In this study, all hospitals disposed of healthcare wastes in a landfill site outside the city, except for a hospital that used the land around the center for this purpose. All hospitals have transported the wastes to an off-site area. This area has been located about 30 km away from the city. In two hospitals (50%), several unique methods are used for destroying genotoxic waste. Then, these are buried apart from domestic waste. In two other hospitals, after elimination, the waste is buried with other wastes. Besides, regular monitoring is performed during genotoxic waste disposal and other hospital wastes. Also, facility auditing contributes to maintaining a practical situation. The results of this study revealed that there are three organizations for transferring the genotoxic waste, including private contractors (25%), the municipality (25%), and hospitals (50%) [Table 8].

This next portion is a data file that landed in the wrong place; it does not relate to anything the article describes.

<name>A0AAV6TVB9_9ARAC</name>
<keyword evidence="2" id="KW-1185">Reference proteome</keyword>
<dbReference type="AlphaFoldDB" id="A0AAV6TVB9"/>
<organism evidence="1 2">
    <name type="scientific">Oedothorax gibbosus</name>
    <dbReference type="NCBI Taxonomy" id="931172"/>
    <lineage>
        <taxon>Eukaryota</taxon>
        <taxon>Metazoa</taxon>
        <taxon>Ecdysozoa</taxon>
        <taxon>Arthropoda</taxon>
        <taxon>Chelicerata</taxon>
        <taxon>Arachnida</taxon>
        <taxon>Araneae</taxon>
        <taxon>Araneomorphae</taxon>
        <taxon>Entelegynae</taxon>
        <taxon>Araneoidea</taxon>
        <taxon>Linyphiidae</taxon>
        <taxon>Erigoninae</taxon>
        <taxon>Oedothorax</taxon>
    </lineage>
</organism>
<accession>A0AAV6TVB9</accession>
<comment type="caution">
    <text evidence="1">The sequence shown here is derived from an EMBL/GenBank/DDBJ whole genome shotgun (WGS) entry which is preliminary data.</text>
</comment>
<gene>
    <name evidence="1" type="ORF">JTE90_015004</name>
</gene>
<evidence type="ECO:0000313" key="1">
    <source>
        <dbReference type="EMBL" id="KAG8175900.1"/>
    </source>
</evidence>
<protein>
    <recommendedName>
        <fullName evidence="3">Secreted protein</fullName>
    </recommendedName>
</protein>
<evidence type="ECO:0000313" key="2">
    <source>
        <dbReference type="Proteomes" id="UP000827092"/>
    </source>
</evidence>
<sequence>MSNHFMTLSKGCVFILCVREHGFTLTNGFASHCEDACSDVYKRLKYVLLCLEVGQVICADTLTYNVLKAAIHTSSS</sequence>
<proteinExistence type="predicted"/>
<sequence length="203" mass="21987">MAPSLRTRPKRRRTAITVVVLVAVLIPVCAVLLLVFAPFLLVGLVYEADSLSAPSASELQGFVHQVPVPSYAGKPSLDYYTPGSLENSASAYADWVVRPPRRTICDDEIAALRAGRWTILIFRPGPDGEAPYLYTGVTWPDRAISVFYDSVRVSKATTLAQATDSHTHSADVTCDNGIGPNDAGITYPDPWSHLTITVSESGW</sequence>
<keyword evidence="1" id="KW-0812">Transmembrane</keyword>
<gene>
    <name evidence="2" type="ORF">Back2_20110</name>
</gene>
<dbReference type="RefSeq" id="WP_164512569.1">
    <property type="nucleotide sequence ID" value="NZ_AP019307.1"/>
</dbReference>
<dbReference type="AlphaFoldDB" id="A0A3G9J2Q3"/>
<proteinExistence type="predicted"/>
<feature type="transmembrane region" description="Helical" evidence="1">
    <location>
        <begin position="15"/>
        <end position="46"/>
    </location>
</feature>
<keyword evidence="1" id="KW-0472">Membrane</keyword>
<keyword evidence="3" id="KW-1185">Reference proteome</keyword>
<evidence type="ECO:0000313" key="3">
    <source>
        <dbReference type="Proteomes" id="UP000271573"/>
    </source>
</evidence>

According to the investigations, all personnel (i.e., managers, employees, and cleaning staff) were trained for hospital waste management and had detailed information about their duties. The results of this study demonstrated that 66.7% of hospitals were responsible for waste management. In all hospitals, the environmental health expert is one of the infection control committee members and laundry members, and he/she attends the meetings. In four hospitals, there were standards and control strategies for genotoxic waste. The analysis results showed that 50% of the workers of hospitals responsible for collecting and transporting genotoxic waste from hospital to final disposal sites received the required training against the hazards associated with hospital waste. However, complete protective equipment was used in two hospitals (33.3%)[Table 9].